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22 Mar. 2019 | Comments (0)

There are a wide variety of sustainability issues for companies to manage and tackle. When it comes to effective and strategic sustainability reporting, deciding what issues should be included and focused is critical and challenging for companies. The concept of materiality emerges from here—simply put, materiality in the context of reporting refers to “what information matters and to whom”.

A materiality assessment allows companies to identify, refine and assess potential environmental, social and governance issues which are sufficiently important that they should inform corporate sustainability strategy and reporting. Companies conduct materiality assessment in different ways and the process can lack transparency. To examine the current trends of materiality practices, The Conference Board surveyed 50 senior sustainability executives from a diverse set of industries both in the US and Europe.

Materiality is originally used in financial reporting and defines the threshold for financial information becoming relevant to the decision-making needs of the users. Later the concept started to be applied to sustainability reporting. In particular, the launch of G4 sustainability reporting guidelines by GRI (Global Reporting Initiative) in 2013 required a specific process for materiality assessment and took the concept of materiality to the center stage. GRI’s framework remains the most widely adopted global standard for sustainability reporting.

The Conference Board survey shows that currently 92 percent of the respondents undertake a materiality assessment at the onset of their sustainability program or when reviewing sustainability strategy. Materiality assessment is clearly gaining traction among corporate reporters and growing in scope and relevance to business.

GRI’s approach is still the most commonly adopted framework for undertaking materiality assessment, but some companies have started to complement it by considering Sustainability Accounting Standards Board (SASB) and Integrated Reporting (IR) guidelines as well. Among the companies that follow a specific methodology to undertake materiality assessment, 100 percent based it on GRI guidelines. Meanwhile the rest, 36 percent, use bespoke company specific approaches to undertake materiality assessment.

Noteworthily, The Conference Board survey reveals new signs of materiality assessment going beyond sustainability reporting procedures and becoming part of the business strategy setting. Materiality assessment only serving reporting purposes identifies issues material to ongoing sustainability practices but not necessarily material to the overall business. The value of materiality assessment can be undermined when the linkage to business strategy is absent. The Conference Board survey looked into the frequency of materiality assessment (as shown in Chart 1) and finds that most companies still follow a periodical cycle, while a quarter of companies coincide materiality assessment with strategy review, a proactive move to make the connection between materiality assessment and business strategy through embedding materiality as an integral part of the business strategy cycles.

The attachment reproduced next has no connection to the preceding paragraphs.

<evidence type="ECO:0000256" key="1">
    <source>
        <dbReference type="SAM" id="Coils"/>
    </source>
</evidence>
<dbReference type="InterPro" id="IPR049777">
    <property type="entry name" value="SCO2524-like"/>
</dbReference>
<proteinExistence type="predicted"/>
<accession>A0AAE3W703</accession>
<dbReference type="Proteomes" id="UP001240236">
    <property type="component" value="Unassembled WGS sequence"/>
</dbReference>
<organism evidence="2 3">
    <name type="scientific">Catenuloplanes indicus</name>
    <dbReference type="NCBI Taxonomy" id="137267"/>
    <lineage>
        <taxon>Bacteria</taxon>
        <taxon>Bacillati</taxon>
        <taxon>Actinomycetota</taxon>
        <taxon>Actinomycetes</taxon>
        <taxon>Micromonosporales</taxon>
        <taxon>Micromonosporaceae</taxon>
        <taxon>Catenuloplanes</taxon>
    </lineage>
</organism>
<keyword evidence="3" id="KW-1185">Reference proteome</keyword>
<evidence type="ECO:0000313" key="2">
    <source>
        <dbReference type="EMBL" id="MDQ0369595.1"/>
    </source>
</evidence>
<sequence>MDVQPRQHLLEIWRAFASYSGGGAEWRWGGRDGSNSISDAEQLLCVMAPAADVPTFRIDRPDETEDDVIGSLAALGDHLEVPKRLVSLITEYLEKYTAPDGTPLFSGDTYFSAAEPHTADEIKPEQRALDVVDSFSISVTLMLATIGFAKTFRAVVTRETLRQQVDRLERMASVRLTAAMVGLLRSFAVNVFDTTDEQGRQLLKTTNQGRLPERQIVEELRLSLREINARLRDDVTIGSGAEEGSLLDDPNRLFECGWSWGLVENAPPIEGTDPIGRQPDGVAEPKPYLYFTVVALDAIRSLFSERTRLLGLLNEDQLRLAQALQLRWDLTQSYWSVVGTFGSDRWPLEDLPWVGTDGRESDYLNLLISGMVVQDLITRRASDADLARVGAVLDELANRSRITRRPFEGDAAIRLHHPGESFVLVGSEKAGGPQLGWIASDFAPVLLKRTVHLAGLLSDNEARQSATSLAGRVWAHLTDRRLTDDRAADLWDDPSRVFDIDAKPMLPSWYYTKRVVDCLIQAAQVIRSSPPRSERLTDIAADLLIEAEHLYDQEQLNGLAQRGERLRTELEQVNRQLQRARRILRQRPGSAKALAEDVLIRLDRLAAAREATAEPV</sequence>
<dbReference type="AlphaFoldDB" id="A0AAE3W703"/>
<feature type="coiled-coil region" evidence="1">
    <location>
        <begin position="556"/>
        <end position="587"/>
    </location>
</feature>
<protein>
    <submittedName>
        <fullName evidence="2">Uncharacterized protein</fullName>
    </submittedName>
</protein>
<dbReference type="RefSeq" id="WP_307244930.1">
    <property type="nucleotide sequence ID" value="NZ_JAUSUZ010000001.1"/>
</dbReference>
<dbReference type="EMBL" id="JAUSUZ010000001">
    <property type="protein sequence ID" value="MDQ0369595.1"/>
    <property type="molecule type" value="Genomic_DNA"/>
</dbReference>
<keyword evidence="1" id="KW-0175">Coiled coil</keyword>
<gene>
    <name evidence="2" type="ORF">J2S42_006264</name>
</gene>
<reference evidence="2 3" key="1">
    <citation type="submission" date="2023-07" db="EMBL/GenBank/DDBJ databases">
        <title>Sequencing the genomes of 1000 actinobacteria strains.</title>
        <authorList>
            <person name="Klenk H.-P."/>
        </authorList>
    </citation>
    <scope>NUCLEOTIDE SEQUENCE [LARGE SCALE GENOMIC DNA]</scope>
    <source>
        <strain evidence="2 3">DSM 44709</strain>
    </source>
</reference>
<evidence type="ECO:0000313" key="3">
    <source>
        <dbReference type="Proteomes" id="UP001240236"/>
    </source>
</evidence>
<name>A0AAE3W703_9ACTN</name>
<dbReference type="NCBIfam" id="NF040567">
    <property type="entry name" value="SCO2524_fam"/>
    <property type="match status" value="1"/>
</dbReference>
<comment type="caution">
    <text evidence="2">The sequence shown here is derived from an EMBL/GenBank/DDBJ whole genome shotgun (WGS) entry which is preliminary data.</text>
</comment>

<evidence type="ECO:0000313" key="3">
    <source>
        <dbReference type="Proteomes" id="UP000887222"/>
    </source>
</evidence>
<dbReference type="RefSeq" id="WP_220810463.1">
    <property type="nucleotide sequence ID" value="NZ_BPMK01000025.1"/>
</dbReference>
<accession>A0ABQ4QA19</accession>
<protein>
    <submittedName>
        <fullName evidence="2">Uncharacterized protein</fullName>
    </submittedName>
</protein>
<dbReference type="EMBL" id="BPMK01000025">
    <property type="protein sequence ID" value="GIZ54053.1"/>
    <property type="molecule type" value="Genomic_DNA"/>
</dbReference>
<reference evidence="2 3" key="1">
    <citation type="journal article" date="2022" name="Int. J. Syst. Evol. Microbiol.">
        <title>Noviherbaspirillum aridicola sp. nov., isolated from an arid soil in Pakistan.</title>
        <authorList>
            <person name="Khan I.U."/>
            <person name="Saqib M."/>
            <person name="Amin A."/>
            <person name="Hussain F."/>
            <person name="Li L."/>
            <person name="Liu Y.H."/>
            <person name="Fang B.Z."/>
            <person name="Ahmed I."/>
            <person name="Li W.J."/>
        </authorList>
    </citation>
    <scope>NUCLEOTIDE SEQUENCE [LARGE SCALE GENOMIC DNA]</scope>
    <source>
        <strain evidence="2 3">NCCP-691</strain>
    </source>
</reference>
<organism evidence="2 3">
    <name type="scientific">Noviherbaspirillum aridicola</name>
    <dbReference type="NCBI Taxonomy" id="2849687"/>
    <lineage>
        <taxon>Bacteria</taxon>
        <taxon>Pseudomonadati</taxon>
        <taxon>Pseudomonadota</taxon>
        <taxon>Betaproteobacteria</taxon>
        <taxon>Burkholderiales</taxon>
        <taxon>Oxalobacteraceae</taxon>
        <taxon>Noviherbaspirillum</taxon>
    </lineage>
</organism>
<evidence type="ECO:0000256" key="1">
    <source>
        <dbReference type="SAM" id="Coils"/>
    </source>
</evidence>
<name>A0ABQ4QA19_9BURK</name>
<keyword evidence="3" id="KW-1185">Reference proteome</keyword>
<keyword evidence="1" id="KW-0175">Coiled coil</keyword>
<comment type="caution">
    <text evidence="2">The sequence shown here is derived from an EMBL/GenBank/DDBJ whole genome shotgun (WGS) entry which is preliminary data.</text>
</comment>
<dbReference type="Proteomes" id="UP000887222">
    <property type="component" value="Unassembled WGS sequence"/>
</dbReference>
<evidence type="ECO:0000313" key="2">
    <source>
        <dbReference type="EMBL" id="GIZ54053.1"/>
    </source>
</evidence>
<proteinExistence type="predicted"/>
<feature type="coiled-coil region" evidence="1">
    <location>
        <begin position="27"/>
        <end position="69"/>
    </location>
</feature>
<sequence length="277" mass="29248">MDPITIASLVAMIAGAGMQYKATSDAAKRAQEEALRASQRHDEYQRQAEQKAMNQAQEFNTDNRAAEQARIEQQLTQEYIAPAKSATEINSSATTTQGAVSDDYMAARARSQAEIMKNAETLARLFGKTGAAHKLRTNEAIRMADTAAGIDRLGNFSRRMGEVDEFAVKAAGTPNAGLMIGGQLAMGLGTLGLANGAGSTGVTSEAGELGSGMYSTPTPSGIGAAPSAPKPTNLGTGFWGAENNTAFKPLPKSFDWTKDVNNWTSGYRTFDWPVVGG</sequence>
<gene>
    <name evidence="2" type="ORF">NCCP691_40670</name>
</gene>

Stakeholder engagement remains a common challenge. The Conference Board survey finds that most companies (89 percent) seek stakeholders’ input. It can be a huge task to identify and involve a very long list of potential stakeholder groups (as shown in Chart 2). Furthermore, on average the majority (65 percent) of the companies takes 20 days or more to undertake a materiality assessment, and the majority (72 percent) of the companies take between three to six months to complete the whole process, suggesting undertaking materiality assessment remains resource intensive and time-consuming.

To sum up, since the GRI initially published guidelines on materiality assessment as pivotal part of sustainability reporting half decade ago, the materiality practices have evolved into a strategic business tool with great prevalence, diversified approaches, new alignment to business strategy and high exposure to stakeholders for some companies. These trends signal that the relevance and importance of materiality practices would keep enhancing in the future. This is in line with The Conference Board survey finding that a significant majority (77 percent) of the companies believe the relevance and importance of materiality practices will increase further in the future.

You can hear more on this topic by viewing the webcast "ESG Reporting: different measures of materiality" .

  • About the Author: Minji Xie

    Minji Xie

    Minji Xie is a research analyst at The Conference Board China Center for Economics and Business, based in Beijing. Her research focuses on corporate citizenship and philanthropy engagement and civil s…

    Full Bio | More from Minji Xie

     

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